FerdieQO
I refund anything whenever I'm not satisfied with what I got. This includes the providers giving wrong information on their packages and support working in favor of their own income, instead of the customers happiness.
I am wondering what you can do if your provider didn't refund you as your request?
 
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#8
Dracindo
Well, first I'll check what I paid for. If it's not that much, I just step away from the provider, never look back and find better one.
But if we're talking about a lot, I would then check the Terms I agreed upon when signing up with them, see if there's anything I can legally do to get my money back. I would do this with someone else, preferably a friend or relative that studied laws. If I'm in my right, I would dare to sue them for my refund or more, but if it's going to be a fight I can't win, then I just leave the provider and again, find a better one.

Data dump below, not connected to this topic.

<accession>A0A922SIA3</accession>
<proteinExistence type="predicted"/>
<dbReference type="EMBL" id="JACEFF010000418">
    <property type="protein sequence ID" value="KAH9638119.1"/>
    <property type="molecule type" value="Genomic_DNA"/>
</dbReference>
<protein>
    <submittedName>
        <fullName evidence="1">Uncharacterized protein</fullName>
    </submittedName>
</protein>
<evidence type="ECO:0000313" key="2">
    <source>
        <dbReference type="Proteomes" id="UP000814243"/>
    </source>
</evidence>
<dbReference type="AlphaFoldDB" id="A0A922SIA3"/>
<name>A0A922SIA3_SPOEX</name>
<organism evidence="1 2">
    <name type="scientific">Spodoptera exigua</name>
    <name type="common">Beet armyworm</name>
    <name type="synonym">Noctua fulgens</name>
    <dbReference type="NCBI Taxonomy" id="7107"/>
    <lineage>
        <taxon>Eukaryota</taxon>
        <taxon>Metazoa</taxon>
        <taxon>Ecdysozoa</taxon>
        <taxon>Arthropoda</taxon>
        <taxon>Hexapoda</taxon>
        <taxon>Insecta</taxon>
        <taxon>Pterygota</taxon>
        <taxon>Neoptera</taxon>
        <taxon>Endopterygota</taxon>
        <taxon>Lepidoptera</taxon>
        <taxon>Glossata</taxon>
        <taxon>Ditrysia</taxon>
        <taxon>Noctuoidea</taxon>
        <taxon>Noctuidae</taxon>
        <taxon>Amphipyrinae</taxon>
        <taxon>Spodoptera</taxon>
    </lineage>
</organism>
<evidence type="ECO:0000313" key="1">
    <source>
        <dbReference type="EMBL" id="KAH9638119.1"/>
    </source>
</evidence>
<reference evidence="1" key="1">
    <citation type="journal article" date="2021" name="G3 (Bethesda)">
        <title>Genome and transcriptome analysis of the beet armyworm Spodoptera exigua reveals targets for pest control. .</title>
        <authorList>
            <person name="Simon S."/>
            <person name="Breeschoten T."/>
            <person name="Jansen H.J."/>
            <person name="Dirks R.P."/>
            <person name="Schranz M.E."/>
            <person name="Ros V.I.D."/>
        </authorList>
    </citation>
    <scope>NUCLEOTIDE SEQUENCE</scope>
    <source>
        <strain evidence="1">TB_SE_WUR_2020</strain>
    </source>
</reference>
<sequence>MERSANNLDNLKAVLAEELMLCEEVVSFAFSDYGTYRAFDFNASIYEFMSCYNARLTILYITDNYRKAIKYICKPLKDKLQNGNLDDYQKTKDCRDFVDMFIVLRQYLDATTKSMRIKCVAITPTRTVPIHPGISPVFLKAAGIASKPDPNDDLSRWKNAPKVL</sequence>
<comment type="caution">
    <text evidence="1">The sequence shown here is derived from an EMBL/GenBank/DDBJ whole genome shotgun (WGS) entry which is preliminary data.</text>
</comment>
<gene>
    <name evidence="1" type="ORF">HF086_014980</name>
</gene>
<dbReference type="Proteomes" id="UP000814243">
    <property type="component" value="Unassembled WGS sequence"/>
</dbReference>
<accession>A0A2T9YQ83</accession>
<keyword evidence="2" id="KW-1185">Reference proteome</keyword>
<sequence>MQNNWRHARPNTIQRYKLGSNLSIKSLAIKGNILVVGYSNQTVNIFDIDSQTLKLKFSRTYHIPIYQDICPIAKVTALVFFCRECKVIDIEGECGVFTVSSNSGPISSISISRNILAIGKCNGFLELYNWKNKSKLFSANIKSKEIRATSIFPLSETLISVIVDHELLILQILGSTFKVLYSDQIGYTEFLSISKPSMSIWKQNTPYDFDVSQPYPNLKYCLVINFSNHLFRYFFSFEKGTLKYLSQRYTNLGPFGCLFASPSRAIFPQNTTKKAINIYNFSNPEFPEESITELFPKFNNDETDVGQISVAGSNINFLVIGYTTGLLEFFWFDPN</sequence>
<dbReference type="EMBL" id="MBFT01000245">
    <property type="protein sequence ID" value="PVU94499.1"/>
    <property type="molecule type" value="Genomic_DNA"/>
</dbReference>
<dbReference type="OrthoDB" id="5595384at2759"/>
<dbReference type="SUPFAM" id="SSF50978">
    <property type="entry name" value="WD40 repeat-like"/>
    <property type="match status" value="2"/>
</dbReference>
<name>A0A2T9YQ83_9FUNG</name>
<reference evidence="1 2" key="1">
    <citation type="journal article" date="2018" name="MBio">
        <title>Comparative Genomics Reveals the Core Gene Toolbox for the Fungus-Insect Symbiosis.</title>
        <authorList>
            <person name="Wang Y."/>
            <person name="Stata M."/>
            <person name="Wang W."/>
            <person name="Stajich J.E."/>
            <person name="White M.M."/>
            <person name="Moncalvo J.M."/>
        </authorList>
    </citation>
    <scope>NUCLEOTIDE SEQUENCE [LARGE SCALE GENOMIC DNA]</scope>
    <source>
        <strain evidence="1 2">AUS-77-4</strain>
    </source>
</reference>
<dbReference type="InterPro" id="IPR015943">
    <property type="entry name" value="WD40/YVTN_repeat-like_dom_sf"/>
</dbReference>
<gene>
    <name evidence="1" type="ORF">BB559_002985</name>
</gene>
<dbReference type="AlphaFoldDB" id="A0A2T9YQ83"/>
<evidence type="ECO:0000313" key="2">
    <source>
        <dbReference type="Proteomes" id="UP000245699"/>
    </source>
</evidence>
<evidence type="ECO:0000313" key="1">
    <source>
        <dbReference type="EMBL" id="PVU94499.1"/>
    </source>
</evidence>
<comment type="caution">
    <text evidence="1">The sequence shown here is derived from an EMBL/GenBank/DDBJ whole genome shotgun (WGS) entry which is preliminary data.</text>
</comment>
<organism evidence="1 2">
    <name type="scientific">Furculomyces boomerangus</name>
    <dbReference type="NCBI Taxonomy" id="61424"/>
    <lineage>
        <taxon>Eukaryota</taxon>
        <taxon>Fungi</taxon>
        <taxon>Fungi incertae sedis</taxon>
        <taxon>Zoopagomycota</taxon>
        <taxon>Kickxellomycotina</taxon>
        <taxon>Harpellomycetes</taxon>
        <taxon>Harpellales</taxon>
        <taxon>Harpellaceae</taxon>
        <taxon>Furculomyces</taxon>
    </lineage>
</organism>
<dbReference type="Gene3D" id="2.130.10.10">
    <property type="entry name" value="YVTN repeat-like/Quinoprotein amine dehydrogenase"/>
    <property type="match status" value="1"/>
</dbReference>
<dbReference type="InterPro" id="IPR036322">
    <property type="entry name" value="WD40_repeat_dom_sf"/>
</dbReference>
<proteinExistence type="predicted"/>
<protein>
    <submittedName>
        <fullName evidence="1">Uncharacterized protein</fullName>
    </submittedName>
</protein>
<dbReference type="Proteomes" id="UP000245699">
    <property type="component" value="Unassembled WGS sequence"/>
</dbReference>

Collabora

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#7
Collabora
The discrepancy may be due to the definition of GB. Are there 1,024 MB/GB or 1,000 MB/GB? Among the different hardware vendors and software vendors, combining these definitions together adds up to an "inaccurate" measurement somewhere. Unlimited plans eliminate this inconsistency that arises from imposing arbitrary quota limits on web space and hence this reason for a refund is eliminated.
 

24x7CSM

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#6
Well , go through the SLA of the service provider , go through their terms and conditions before you even request the refund. No doubt if the service is not as per SLA you should ask for the refund.
 
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#9